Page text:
mercredi 25 janvier 2023, 26-00/332 LIP6, Sorbonne Université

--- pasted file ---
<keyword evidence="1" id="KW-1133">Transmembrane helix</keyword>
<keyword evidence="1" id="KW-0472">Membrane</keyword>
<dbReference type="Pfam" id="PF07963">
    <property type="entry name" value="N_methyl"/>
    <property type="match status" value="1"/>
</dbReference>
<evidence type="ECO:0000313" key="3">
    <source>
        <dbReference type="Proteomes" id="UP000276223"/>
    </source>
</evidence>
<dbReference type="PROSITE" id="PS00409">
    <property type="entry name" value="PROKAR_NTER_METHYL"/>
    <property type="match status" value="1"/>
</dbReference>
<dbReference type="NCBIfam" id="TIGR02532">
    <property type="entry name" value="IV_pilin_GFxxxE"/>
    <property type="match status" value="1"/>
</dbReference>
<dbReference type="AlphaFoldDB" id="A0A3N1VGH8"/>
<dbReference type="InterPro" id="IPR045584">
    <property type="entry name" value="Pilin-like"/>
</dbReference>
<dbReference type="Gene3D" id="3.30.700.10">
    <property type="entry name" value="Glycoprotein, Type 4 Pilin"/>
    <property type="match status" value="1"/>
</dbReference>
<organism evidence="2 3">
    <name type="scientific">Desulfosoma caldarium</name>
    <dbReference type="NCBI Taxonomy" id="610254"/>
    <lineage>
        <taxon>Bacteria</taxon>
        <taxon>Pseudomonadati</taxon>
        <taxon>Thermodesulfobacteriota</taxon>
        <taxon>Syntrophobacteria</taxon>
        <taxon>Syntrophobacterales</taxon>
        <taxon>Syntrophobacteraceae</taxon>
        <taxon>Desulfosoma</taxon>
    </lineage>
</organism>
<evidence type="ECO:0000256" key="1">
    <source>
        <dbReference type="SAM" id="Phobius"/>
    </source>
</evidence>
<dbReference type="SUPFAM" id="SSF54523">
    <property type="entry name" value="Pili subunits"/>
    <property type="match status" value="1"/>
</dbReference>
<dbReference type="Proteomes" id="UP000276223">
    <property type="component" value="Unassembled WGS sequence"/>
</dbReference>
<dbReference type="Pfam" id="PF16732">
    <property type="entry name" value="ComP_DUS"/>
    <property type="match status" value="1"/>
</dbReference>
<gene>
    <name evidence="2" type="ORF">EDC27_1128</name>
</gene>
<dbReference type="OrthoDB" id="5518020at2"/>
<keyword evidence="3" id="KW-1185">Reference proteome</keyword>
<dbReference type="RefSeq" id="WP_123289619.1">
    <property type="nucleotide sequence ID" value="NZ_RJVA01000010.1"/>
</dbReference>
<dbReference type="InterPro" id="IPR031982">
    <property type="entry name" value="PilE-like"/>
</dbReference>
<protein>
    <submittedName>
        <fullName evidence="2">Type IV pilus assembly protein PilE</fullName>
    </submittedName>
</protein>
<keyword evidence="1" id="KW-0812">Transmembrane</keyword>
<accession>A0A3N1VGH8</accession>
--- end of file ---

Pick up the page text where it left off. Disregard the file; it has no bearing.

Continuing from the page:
A 2-hop labeling (a.k.a. hub labeling) consists in assigning to each node of a graph a small subset of nodes called hubs so that any pair of nodes have a common hub lying on a shortest path joining them. Such labelings appeared to provide a very efficient representation of distances in practical road network where surprisingly small hub sets can be computed. A graph parameter called skeleton dimension allows to explain this behaviour. Connecting any two nodes through a common hub can be seen as a 2-hop shortest path in a super-graph of the original graph. A natural extension is to consider more hops and is related to the notion of hopsets introduced in parallel computation of shortest paths. Surprisingly, a 3-hop construction leads to a data-structure for representing distances which is asymptotically both smaller and faster than 2-hop labeling in graphs of bounded skeleton dimension. Another natural question is to ask whether 2-hop labelings can be efficient more generally in sparse graphs. Unfortunately, this is not the case as there exists bounded degree graphs that require quasi-linear average hub set size. The construction of such difficult graphs is related to the construction of dense graphs with n nodes that can be decomposed into n induced matchings as introduced by Ruzsa and Szemerédi in the seventies.